It is one of the most exciting wine areas in South Africa and produces cool, restrained, classical (Burgundian) styled Pinot Noir and Chardonnay. It is also a very beautiful place.

The wineries are,

Naude wines (Stellenbosch)

Ian Naude makes new world wines in an old world style. Ian travelled the world working in various harvests learning and loving wines that had an identity and sense of place. Returning to Africa he set up Naude wines and started making his own. It is now over 30 years since he first made wine.

Hamilton Russell (Hemel-en-Aarde)

A pioneering 170-hectare Wine Estate in the Hemel-en-Aarde Valley. At its closest the cold South Atlantic is only 1,500 meters from the Estate. They produce just a single Pinot Noir and a single Chardonnay wine. Their vineyards are planted in 52 hectares of ancient, stony, clay and iron-rich shale-derived soil. Average maximum temperatures for the 4 hottest months equate to Burgundy, as does the clay content of our soils.

Restless River (Hemel-en-Aarde)

Situated in the Upper Hemel-en-Aarde Valley appellation, with vineyards at an altitude reaching 1200ft and 5km from the cold South Atlantic ocean.

Daytime temperatures during summer are some of the lowest in the South African winelands. This cool maritime climate and the decomposed granite soils allow them to grow and make lighter, more elegant wine, balanced with texture, length and complexity.

De Morgenzon  (Stellenbosch)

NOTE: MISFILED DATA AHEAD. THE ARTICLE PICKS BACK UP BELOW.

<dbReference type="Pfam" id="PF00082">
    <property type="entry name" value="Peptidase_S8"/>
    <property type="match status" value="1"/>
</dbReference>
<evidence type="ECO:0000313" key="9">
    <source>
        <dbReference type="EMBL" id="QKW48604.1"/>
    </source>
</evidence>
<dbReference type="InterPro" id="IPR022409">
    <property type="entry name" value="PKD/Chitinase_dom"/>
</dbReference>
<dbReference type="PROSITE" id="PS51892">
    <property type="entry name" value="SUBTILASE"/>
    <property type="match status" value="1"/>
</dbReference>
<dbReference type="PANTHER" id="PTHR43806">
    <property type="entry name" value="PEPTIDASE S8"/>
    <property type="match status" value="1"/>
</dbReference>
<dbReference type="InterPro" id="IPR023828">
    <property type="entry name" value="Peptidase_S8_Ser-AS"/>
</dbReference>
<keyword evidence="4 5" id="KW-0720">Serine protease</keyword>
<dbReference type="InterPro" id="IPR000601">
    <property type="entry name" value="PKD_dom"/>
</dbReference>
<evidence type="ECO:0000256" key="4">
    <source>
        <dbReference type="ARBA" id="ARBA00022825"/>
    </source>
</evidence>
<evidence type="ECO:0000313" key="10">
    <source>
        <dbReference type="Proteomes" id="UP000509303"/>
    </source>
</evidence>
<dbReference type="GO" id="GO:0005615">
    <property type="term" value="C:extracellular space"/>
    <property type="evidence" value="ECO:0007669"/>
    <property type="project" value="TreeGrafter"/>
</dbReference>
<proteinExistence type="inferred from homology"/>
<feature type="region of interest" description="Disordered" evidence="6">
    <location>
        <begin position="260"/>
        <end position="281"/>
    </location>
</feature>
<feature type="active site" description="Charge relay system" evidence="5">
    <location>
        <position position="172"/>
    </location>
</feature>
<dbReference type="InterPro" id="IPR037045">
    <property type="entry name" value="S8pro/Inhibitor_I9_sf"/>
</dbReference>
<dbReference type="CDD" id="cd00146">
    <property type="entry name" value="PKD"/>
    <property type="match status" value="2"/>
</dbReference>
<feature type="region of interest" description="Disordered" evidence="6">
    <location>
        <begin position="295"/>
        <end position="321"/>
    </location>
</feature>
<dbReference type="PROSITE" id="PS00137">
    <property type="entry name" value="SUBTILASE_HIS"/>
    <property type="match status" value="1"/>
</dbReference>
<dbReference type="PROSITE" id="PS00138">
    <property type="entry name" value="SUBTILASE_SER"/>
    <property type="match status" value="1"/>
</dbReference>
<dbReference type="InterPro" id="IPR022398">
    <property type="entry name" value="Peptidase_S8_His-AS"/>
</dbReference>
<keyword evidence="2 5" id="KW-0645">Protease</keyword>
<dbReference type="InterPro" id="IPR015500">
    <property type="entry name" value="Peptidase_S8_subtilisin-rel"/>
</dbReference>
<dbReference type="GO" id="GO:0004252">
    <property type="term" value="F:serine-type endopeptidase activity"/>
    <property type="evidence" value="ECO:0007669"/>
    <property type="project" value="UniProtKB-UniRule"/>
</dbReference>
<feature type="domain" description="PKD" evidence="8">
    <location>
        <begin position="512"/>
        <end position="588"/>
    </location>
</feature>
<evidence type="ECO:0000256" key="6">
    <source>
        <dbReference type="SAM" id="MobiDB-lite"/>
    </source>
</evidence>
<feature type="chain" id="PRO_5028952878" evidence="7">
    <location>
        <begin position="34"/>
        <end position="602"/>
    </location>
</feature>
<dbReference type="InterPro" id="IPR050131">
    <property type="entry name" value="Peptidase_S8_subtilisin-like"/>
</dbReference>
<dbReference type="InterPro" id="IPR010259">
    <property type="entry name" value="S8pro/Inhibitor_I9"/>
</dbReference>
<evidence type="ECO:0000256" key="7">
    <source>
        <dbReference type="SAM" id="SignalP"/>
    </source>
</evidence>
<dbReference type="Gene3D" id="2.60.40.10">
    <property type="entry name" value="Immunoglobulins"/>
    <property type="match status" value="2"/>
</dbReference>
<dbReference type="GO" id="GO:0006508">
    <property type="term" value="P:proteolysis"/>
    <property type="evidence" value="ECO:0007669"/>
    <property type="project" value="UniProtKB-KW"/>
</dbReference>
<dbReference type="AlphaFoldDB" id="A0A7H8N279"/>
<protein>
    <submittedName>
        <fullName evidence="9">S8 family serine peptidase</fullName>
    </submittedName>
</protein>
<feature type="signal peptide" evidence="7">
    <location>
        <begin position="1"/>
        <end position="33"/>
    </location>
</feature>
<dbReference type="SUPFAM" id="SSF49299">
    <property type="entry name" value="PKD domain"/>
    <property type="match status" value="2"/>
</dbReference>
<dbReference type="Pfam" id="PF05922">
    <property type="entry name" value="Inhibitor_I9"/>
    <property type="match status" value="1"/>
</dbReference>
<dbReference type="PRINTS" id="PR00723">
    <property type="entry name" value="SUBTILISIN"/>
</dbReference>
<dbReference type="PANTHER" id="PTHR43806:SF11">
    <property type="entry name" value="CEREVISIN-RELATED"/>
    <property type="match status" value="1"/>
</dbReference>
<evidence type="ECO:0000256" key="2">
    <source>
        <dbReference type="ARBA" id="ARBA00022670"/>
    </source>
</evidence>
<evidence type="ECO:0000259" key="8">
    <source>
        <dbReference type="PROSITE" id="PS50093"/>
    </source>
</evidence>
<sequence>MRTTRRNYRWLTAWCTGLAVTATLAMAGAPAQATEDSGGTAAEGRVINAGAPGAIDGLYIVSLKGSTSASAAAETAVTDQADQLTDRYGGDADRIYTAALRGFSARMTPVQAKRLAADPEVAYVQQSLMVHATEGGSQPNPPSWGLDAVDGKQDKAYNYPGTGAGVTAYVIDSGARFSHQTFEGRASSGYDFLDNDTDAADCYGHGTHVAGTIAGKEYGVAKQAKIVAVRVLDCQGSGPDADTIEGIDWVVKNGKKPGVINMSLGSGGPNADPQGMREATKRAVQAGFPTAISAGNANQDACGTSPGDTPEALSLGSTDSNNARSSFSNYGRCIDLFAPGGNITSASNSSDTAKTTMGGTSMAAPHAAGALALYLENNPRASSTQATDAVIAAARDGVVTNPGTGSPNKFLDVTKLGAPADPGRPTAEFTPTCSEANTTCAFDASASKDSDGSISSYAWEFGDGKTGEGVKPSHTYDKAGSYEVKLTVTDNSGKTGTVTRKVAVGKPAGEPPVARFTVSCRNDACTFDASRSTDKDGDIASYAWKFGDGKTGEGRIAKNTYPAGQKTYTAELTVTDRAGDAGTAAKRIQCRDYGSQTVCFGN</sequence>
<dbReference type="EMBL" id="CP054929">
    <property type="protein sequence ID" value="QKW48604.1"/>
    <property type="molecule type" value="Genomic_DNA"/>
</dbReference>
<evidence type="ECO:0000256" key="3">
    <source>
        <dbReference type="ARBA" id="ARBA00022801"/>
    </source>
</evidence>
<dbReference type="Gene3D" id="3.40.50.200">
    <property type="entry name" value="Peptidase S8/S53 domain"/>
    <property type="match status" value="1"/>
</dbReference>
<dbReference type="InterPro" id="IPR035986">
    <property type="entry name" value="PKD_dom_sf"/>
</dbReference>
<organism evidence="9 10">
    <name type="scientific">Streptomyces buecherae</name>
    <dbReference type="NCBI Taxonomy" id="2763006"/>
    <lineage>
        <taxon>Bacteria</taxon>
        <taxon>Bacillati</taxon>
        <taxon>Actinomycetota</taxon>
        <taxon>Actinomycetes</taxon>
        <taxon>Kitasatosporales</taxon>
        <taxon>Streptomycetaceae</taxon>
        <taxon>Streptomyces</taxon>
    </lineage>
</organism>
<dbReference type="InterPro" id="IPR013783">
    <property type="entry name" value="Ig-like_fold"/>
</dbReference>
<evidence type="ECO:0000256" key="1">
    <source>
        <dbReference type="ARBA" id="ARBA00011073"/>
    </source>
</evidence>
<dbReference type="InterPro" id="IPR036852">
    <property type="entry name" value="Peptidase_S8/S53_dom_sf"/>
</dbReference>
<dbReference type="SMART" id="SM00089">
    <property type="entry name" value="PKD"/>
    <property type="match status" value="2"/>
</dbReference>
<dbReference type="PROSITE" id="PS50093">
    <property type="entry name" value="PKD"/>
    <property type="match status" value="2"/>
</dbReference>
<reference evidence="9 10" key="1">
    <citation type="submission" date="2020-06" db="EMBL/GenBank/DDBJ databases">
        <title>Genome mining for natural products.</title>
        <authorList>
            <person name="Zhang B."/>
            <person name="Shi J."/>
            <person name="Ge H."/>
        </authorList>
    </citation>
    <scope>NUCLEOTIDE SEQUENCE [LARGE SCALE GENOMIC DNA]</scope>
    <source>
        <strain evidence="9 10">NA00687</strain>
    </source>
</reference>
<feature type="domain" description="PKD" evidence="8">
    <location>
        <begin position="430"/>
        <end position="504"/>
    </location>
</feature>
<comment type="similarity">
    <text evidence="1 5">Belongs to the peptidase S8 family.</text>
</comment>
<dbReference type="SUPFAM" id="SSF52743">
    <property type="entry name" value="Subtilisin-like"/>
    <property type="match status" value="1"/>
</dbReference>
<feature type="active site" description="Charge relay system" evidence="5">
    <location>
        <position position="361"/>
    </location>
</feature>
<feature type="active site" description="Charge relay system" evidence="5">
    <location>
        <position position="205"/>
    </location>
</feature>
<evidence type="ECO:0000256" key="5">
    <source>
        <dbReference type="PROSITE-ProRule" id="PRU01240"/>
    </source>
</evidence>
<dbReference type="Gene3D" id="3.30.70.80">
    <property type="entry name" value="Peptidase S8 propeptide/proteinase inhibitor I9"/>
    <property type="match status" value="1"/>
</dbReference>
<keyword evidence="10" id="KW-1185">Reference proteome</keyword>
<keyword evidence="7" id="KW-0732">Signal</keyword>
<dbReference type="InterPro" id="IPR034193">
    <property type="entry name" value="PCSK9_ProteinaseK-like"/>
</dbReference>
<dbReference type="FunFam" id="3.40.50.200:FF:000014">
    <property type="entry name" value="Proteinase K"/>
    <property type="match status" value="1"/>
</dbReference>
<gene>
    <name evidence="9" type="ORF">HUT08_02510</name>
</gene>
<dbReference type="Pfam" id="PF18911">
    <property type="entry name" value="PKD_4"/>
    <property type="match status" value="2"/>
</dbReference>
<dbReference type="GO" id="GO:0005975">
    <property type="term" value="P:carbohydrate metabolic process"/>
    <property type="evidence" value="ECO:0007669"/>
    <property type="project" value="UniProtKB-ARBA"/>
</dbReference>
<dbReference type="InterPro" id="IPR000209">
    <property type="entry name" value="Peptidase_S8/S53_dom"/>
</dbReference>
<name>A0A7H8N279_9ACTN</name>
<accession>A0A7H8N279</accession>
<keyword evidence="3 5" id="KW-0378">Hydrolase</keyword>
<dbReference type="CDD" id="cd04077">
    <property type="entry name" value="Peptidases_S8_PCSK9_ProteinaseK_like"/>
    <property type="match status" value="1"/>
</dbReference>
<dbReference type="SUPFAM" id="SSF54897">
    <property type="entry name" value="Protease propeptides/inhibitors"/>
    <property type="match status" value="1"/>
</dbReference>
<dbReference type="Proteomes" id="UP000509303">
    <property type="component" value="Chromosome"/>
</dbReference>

De Morgenzon (the morning sun) covers the top southern and eastern slopes of Ribbokkop. Ever so slightly to the west of Stellenbosch.

De Morgenzon was used as a farm ever since 1679 mainly to assist in stocking up fleets that came to refuel on the Cape of Good Hope. In 2003 Wendy and Hylton Appelbaum bought De Morgenzon and transformed it into a 91 hectare garden vineyard.

Moreson Wine Farm (Franschoek)

Clayton Reabow has been at the helm here since 2006 and was named Diner’s club winemaker of the Year 2019. A pilot. His wines are often maned after call signs or other aviation references.

Tonight’s wines will be tasted by David, Harry, Kim and a very excited Jen!

Naude - Langpad Columbard Old Vines 2021

From vineyards in Vredendal, West Coast. There are no mountains or hills in that area, a salty air blows in from the ocean (roughly 22miles away) during the evening. This creates a fogginess that lingers during the night and when the sun rises the next morning, a kelpy sea spray gets left behind and eventually gets dried by the hot sun on the vines.

Nose: Pale straw colour on first viewing. Apples, pears, grass and green bell peppers. An extremely refreshing aroma surrounds the glass.